Lots of looseness in life means lots of opportunity to rebuild. The coming year will continue to be a balancing act for my family, but we have grown closer, more communicative, and more functional. And so, as I enjoyed the last meal of 2020 and lifted a glass to toast the coming year with my family, I felt grateful for the shake-up of 2020 – and for the premonition that 2021 was going to bring a few strong aftershocks.

(Loviisa, Finland; December 2020)


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Three favorite podcasts

For at least a year I have thought about writing, or rather not writing, this post. I am so far behind many of you when it comes to podcasts. Because, not only do I stick to my habits, but I have an obsession for completion and lists. I go through much pain and boredom before I give up on a book or a movie mid-way. I love finishing off to-do lists. And to me, podcasts episodes look like… well, to-do lists. And they are a significant time investment. When I choose to get deeper into a podcast series, listening a couple episodes per week, it takes me months to decide whether I should keep listening or delete it from my list.

It hurts my head to think of the universe of amazing podcasts all around the world, available with just a few taps. Smart shows like Dear Sugar, Serial, and Stuff You Should Know are famous – and I shyly confess that they are not in my podcast list at all. Why? Because I can only keep track of about three podcasts at once, and once I get into them I need to go through the list, often several years and hundreds of episodes worth, to complete the series. Only when I get up to date with a podcast I like, do I have bandwidth to tackle another…. neurotic? Perhaps. Focused? For sure.

Here are the three ones that keep me busy (in no particular order of priority):

  1. The Ground Up Show, by Matt D’Avella
    These days, Matt D’Avella is equally well known for directing the documentary Minimalism, as well as his Youtube channel amassing millions of subscribers. The podcast is inactive since quite a while, but he managed to record 100+ interviews about starting from the ground up as a creative entrepreneur. In later episodes he moved towards topics like minimalism and health, and his experience as a stand-up comedian and conversational skills makes the episodes seem shorter than they are. This is my go-to for cleaning and other random household chores.
  2. The Goop Podcast
    Yes, I am a scientist by training and I love the Goop Podcast. I listen to it every night as I get ready for bed, and most nights even in bed, if I cannot sleep right away. The breadth of topics, from psychology and longevity to social issues and business, means I always learn and am never bored.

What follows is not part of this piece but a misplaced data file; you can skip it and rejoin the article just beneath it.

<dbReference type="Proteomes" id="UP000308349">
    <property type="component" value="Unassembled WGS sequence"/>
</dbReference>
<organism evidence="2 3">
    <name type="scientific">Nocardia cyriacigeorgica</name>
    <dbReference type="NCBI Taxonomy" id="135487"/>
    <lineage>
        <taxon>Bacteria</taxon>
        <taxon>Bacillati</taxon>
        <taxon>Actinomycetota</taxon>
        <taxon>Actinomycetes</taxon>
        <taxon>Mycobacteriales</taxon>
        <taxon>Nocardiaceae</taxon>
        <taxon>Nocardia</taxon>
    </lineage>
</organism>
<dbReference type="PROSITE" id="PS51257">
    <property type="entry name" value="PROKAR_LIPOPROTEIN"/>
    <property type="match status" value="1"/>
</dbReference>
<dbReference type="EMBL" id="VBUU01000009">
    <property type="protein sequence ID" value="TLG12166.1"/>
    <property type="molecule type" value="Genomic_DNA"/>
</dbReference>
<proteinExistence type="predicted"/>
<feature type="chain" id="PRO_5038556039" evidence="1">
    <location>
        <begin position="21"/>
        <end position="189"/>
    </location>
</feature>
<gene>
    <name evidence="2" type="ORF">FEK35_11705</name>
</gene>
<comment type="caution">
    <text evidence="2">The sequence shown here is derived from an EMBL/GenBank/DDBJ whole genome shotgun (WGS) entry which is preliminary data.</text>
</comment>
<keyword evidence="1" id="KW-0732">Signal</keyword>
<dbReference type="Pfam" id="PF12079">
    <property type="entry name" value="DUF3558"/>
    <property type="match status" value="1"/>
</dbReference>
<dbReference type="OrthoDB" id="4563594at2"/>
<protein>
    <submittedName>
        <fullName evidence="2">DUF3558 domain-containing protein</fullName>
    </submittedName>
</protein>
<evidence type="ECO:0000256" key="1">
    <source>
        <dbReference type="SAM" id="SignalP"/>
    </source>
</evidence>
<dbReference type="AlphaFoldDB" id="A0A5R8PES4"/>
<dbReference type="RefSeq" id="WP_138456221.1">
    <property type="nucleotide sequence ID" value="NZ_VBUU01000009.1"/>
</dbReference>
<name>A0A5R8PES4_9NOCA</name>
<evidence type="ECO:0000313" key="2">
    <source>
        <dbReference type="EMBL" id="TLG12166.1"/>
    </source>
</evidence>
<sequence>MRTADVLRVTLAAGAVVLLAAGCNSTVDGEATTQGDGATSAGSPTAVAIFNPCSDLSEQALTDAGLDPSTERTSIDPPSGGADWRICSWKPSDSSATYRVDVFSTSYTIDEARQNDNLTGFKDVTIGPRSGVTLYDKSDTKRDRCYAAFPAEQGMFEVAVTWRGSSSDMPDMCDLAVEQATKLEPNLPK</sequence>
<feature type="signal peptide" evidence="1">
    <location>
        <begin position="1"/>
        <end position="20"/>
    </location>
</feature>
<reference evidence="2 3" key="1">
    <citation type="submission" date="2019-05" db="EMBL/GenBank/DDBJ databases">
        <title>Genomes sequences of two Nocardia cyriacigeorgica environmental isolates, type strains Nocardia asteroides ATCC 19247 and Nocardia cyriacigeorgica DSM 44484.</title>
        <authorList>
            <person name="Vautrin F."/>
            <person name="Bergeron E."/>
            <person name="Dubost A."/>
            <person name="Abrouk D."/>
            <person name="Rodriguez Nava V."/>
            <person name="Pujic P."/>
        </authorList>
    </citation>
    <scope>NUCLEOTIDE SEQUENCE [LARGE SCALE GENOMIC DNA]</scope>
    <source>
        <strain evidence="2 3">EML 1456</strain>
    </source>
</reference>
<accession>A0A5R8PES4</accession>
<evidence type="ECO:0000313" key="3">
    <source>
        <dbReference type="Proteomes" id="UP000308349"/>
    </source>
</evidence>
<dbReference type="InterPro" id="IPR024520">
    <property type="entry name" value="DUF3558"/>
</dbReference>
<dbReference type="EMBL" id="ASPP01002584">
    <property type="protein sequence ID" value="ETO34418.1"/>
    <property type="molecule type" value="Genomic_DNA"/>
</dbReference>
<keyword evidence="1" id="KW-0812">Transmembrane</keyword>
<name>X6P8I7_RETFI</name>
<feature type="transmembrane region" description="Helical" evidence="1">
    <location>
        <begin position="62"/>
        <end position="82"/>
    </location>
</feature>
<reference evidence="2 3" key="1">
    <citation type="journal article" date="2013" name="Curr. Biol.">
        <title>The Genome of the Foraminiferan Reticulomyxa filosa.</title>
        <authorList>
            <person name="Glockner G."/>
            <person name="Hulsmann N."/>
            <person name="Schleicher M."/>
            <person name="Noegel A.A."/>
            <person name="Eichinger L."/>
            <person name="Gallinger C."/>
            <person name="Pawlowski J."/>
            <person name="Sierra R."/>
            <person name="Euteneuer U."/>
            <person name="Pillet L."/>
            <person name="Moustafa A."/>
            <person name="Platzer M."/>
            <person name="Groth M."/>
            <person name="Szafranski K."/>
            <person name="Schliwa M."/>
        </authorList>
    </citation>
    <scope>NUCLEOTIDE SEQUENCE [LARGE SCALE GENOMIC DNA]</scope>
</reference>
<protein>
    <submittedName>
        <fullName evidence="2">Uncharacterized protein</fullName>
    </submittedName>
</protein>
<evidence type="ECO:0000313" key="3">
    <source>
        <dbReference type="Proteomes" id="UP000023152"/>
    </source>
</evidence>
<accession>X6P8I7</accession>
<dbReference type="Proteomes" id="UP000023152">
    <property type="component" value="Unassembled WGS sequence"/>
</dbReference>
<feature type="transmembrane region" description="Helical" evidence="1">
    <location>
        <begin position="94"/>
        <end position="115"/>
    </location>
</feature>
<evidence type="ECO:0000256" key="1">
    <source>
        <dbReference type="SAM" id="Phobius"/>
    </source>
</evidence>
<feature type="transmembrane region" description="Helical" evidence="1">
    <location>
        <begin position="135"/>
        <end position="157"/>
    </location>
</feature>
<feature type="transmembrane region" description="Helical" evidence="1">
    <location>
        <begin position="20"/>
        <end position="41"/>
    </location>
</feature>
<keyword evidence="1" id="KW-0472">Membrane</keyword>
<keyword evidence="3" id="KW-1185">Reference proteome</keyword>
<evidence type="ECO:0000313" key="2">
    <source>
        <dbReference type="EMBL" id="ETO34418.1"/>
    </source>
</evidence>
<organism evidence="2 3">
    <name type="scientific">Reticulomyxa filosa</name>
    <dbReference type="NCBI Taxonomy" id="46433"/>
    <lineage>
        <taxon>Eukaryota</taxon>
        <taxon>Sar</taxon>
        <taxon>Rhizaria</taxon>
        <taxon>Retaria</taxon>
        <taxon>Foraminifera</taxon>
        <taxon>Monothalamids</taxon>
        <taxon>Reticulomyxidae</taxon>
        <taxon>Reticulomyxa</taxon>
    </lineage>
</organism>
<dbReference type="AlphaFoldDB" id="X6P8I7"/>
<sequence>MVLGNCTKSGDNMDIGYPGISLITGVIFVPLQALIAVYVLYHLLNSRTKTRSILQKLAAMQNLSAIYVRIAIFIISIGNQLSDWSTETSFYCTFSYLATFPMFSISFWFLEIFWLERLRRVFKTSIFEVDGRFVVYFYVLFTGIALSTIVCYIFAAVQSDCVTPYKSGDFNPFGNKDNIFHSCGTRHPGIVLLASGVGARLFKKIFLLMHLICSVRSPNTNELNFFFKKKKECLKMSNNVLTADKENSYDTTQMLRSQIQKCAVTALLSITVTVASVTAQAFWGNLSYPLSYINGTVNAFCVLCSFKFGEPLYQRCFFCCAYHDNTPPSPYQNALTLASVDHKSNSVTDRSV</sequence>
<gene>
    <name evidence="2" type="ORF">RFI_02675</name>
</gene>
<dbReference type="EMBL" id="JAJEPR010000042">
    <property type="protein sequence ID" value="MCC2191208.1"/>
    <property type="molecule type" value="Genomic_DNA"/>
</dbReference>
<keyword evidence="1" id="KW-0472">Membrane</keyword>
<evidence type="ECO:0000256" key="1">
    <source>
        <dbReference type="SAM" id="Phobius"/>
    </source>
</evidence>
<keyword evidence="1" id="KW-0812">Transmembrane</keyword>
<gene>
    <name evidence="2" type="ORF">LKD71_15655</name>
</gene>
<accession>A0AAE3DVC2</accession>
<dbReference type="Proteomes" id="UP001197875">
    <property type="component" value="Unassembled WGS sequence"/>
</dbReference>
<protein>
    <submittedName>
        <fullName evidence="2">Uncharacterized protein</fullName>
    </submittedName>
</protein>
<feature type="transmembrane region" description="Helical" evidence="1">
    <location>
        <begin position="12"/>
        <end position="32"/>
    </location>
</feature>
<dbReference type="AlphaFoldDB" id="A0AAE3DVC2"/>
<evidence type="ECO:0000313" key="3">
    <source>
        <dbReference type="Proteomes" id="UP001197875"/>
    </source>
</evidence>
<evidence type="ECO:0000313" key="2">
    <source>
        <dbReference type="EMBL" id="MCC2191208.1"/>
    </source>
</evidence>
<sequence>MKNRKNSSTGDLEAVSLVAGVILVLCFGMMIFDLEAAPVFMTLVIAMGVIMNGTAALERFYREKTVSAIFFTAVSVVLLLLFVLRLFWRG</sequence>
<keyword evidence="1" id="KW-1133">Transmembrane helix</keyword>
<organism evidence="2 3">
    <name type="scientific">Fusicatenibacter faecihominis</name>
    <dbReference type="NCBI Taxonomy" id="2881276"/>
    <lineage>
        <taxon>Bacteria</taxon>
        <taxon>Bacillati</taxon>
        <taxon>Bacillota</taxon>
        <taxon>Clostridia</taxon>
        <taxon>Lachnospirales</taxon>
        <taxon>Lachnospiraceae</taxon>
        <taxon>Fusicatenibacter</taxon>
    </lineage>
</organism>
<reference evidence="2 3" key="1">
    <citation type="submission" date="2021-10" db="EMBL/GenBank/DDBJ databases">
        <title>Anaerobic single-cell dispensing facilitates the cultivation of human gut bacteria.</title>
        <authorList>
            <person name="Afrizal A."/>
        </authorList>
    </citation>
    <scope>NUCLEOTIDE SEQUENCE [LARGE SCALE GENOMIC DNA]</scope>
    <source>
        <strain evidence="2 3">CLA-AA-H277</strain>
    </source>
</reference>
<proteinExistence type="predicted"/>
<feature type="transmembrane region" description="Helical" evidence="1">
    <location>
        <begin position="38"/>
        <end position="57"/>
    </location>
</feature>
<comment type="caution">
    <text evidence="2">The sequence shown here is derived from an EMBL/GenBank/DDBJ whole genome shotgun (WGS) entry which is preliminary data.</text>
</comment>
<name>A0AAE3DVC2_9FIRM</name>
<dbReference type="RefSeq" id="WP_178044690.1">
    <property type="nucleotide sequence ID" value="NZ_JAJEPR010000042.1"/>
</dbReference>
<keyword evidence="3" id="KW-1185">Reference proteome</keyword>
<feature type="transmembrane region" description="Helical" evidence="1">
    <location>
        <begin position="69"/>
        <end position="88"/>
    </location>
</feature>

3. Pörssipäivä
    The long-standing Finnish radio show on investing and money markets. I have several investing and personal finance podcasts on my list, but I am still stuck on this one, also because I still have some stock market investments in Finland. I usually pull up an episode in the evenings while making dinner or ironing clothes.

Soon I will be up-to-date with both Goop and Pörssipäivä. Can you recommed me a new favorite?

(Copenhagen, Denmark; March 2021)


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Lost

“It says we can see this island at sixty degrees starboard, so have to be here, just off that rock.”
“No way, sixty degrees starboard means we’re already way past that island, so we must be right here… wait, that looks like dry land?!”

And on and on, for another two hours it went, before we solved our position and direction, using some very unorthodox methods of projecting off the map. Reading a map is relatively easy when you know where you are. But how about when you are out at sea, need to broadcast your position to ask for help, and you think you recognize a landmark off the map but have no idea exactly where you are? For very obvious reasons, this type of problem was the main one, repeated throughout my sister’s navigation course book.

In the end, navigation with a map is all very simple logic and trigonometry, but boy did it take me hours and a quite some googling to swipe away the dust and cobwebs over the section in my brain that stored the crumbled remains of a navigation course I attended some fifteen years ago. My sister pushed on with admirable resilience, after realizing that the classes she invested in all fall would not guarantee a passed exam. Two days later and with the help of Youtube tutorials (in Danish!) we were finally able to find ourselves, on demand.

(My sister’s exam was canceled due to COVID, of course. But hopefully this time around the skill is not lost).

(Loviisa, Finland; December 2020)


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A mindfulness exercise

Pomegranates sustain my life force throughout the winter. I crave that juicy goodness, impossibly red even when it stains my fingertips, and the satisfyingly crunchy mouth feel. The juice is packed with vitamins, and the seeds with healthy oils. And no, I do not buy juice nor even the cleaned, pre-packed seeds – I take an entire pomegranate and clean it out by hand.

Neither do I violently whack it like Jamie Oliver seems to prefer (not only is it brutal, it is messy and still leaves lodged-in seeds to be dug out afterwards). Instead I cut off the top and bottom, slice the fruit in two along the vertical ridges (where it naturally splits with light prying), and then split both halves again. The seeds come out by turning the clusters inside out. Soaking the quarters in water before starting helps if the fruit seems dry.

Coaxing pomegranate seeds out of their shell is gentle, methodical work. The more one rushes or exerts pressure, the worse the outcome (and the mess!). Perfect mindfulness practice for winter days – and the reward is a bowlful of summer energy.

(Copenhagen, Denmark; December 2020)